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Since 1886, the National Academy of Sciences has honored outstanding achievement in the physical, biological, and social sciences through its awards program.


  • NAS Awards Scheduled for Presentation in 2019
    The NAS will present 18 awards in 2019, recognizing extraordinary scientific achievements in a wide range of fields spanning the physical, biological, and medical sciences. Nominations must be submitted online by Monday, October 1, 2018.  Read more»

Featured Award

NAS Award in Early Earth and Life Sciences—Stanley Miller Medal

Established by the NAS Council in October 2008 by combining two awards into the NAS Award in Early Earth and Life Sciences. The award rotates presentation between the Charles Doolittle Walcott Medal for research on Cambrian or pre-Cambrian life, and the Stanley Miller Medal which recognizes research on Earth's early development as a planet, including prebiotic chemistry and the origin of life; planetary accretion, differentiation, and tectonics; and early evolution of the atmosphere and oceans. Each medal is presented with a $10,000 prize.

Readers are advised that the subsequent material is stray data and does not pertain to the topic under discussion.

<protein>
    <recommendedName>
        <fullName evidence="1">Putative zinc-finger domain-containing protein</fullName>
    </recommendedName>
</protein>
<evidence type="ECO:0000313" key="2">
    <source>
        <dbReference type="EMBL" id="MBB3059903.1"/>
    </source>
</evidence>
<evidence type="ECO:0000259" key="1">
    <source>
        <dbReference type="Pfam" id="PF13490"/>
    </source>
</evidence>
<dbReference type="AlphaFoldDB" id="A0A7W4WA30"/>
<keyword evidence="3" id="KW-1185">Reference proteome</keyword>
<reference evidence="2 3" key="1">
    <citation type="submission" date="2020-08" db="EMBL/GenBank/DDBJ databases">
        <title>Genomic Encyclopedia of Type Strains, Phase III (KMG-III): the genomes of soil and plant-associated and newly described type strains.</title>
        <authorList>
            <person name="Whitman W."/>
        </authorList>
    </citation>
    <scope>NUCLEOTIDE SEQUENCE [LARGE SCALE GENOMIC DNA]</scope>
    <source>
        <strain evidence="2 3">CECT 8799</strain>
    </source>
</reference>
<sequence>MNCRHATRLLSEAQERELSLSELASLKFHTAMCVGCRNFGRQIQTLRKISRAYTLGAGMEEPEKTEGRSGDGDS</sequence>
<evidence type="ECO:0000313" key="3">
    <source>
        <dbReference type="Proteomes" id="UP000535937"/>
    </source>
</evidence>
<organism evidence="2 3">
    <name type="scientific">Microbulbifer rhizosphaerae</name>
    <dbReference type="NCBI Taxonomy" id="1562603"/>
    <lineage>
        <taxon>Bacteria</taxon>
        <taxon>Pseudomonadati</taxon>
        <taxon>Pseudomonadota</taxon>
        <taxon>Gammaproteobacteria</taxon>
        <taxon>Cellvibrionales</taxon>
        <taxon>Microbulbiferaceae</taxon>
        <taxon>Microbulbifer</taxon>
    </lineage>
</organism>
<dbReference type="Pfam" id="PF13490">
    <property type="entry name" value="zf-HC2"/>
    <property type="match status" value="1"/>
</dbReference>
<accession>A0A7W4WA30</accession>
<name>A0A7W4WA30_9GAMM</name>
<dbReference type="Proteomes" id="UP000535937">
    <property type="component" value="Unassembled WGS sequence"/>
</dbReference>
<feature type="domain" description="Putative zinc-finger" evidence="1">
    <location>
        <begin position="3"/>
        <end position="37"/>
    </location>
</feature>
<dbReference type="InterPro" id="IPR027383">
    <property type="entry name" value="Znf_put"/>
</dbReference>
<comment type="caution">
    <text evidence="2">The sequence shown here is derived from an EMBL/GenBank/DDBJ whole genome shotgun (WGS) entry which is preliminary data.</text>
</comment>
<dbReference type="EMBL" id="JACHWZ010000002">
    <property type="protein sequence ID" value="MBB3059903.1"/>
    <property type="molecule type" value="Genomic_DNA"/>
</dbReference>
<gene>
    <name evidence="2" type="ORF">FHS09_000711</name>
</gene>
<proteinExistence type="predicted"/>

James F. Kasting, Evan Pugh University Professor of Geosciences at Pennsylvania State University, received the 2016 NAS Award in Early Earth and Life Sciences- Stanley Miller Medal. Kasting has made fundamental insights into this atmospheric evolution through the development of numerical models. The core of his research has been the greenhouse gas carbon dioxide. He has calculated the minimum levels of carbon dioxide needed to prevent the planet from freezing into a “Snowball Earth” scenario, for instance. And he and his colleagues have used his models to determine when the planet’s carbon dioxide will run out and its water will be lost, calculating that the Earth will no longer be able to support life in another 2 billion years or less. Kasting’s studies into the evolution of carbon dioxide and other atmospheric gases—such as oxygen, methane, and nitrous oxide—have provided insight into the proliferation of life on the early Earth. He has also made major contributions in the search for life on other planets, including refining the concept of the “habitable zone”—the region around a star where a planet can support liquid water and possibly life. Read more about Kastings's work.»

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